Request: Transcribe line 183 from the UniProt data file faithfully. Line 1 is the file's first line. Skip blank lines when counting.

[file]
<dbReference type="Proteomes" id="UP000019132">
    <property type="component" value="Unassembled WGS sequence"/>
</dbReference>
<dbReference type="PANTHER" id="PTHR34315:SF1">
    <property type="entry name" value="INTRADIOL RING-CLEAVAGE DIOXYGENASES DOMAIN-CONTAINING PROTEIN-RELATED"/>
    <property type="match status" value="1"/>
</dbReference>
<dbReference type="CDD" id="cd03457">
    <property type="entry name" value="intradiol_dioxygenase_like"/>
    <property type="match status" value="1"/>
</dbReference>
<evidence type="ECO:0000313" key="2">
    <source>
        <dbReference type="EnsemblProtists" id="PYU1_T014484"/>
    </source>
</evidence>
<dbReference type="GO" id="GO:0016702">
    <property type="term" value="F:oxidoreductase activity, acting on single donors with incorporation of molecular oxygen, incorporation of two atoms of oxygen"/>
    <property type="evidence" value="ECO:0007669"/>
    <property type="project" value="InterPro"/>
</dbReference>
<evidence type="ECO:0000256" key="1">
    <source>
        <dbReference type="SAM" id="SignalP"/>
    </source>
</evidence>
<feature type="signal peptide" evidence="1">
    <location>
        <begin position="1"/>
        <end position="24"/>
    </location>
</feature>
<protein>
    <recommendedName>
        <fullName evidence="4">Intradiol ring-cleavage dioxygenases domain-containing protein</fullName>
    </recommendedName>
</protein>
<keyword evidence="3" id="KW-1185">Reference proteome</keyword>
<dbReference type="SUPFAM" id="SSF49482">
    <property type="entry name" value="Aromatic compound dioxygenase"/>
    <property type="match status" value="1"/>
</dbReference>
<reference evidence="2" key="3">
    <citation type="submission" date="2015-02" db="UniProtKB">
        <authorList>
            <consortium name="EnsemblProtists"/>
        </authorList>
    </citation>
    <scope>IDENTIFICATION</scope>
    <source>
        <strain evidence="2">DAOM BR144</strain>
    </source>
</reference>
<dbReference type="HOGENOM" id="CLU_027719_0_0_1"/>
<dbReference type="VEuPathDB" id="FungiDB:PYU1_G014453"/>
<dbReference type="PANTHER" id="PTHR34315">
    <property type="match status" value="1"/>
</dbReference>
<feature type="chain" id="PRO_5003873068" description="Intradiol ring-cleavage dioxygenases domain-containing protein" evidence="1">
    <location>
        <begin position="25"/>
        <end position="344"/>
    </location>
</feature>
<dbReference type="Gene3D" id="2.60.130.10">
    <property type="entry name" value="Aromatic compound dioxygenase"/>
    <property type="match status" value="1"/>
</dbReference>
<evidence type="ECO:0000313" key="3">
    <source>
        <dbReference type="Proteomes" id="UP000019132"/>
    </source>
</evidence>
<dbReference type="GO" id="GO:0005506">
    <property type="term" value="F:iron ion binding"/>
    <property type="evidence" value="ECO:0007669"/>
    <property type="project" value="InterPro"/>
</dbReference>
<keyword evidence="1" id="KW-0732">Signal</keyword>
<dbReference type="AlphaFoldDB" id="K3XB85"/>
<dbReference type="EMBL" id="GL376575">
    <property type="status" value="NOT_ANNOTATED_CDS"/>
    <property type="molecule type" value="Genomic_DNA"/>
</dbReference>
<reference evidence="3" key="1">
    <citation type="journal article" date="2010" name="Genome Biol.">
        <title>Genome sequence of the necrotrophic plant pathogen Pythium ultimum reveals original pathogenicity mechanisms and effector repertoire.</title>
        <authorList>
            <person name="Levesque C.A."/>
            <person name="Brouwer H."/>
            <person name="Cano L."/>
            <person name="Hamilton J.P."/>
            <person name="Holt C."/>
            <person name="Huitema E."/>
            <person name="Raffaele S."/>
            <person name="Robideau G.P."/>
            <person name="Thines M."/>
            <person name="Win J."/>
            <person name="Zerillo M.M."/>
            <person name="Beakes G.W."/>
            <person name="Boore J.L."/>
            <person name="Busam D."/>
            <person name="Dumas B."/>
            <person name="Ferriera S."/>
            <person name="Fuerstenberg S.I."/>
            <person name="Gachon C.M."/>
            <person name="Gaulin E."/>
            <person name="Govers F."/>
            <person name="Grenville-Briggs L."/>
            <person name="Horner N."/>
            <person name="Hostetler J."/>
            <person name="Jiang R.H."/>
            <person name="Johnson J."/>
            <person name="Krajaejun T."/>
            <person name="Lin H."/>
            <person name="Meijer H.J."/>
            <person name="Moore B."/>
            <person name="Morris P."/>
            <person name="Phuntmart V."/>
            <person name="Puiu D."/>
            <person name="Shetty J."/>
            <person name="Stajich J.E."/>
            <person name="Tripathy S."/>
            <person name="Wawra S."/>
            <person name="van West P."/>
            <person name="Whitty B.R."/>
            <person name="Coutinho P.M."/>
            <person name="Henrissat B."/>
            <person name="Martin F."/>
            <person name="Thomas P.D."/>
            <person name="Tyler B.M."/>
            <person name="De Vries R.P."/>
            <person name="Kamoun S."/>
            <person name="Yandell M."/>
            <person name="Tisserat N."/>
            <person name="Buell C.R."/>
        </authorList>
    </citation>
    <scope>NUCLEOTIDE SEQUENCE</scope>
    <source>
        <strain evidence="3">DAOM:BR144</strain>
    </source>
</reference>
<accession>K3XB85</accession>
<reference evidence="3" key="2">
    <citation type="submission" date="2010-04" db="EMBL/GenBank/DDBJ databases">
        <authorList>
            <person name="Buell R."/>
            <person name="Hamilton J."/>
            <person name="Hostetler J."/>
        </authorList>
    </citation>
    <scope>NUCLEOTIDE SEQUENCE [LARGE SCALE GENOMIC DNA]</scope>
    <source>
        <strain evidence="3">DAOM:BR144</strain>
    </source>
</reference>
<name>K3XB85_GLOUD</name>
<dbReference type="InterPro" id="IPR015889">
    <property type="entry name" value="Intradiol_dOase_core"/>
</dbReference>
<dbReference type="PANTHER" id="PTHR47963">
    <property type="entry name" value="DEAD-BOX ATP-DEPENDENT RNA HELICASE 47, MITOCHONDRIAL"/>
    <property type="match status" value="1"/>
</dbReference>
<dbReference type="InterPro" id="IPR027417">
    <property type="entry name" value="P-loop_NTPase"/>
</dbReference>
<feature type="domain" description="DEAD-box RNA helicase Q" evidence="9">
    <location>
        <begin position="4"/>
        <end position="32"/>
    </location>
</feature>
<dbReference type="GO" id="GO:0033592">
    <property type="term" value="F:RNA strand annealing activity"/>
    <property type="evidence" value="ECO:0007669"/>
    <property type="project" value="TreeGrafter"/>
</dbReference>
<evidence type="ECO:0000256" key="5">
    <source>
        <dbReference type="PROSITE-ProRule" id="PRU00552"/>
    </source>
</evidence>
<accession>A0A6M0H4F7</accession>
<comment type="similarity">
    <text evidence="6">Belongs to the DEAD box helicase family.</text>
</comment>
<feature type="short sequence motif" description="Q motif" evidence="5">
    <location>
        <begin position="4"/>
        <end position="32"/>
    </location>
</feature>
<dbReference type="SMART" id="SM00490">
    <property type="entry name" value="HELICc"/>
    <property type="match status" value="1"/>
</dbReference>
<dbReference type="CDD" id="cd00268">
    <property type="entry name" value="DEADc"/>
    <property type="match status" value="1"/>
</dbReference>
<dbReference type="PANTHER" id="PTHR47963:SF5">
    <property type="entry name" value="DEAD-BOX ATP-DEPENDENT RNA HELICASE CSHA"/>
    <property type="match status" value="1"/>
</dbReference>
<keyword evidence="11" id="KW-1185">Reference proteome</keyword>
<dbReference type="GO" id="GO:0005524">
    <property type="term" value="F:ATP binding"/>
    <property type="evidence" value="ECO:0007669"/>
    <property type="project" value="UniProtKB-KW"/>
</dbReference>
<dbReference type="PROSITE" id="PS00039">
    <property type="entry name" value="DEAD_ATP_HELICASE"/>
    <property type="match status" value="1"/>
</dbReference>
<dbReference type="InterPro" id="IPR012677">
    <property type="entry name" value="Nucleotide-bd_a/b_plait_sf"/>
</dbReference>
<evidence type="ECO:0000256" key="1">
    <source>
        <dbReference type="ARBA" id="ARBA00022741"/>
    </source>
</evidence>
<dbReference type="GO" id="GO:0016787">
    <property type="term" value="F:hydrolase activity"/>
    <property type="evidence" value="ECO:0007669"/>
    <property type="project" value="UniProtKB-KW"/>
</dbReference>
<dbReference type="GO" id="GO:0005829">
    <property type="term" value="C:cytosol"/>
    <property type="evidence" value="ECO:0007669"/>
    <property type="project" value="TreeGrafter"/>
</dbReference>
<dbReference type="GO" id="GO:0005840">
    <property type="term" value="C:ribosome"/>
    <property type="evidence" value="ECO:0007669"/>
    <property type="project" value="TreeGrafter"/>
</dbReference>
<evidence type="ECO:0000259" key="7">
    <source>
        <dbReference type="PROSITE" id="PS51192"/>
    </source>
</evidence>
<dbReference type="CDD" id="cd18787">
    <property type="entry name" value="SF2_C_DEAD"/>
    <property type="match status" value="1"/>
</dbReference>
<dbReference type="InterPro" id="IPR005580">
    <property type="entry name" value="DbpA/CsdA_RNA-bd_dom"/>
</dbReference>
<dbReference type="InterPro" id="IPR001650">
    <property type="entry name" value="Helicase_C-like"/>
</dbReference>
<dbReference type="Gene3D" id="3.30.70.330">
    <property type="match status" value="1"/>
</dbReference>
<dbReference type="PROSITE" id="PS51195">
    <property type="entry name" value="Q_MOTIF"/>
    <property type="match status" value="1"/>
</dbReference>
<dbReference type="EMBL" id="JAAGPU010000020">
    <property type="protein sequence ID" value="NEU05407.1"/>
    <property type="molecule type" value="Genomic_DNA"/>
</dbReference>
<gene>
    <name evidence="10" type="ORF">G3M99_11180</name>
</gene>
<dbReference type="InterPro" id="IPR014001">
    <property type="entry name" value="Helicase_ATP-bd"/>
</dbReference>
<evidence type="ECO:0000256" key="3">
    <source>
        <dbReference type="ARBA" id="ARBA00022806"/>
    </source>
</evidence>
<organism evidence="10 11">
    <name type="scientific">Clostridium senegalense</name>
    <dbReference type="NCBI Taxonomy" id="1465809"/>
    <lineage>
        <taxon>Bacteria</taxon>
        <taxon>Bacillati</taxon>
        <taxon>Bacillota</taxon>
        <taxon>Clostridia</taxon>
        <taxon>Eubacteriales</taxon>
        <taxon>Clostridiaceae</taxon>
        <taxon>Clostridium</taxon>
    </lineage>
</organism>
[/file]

    </source>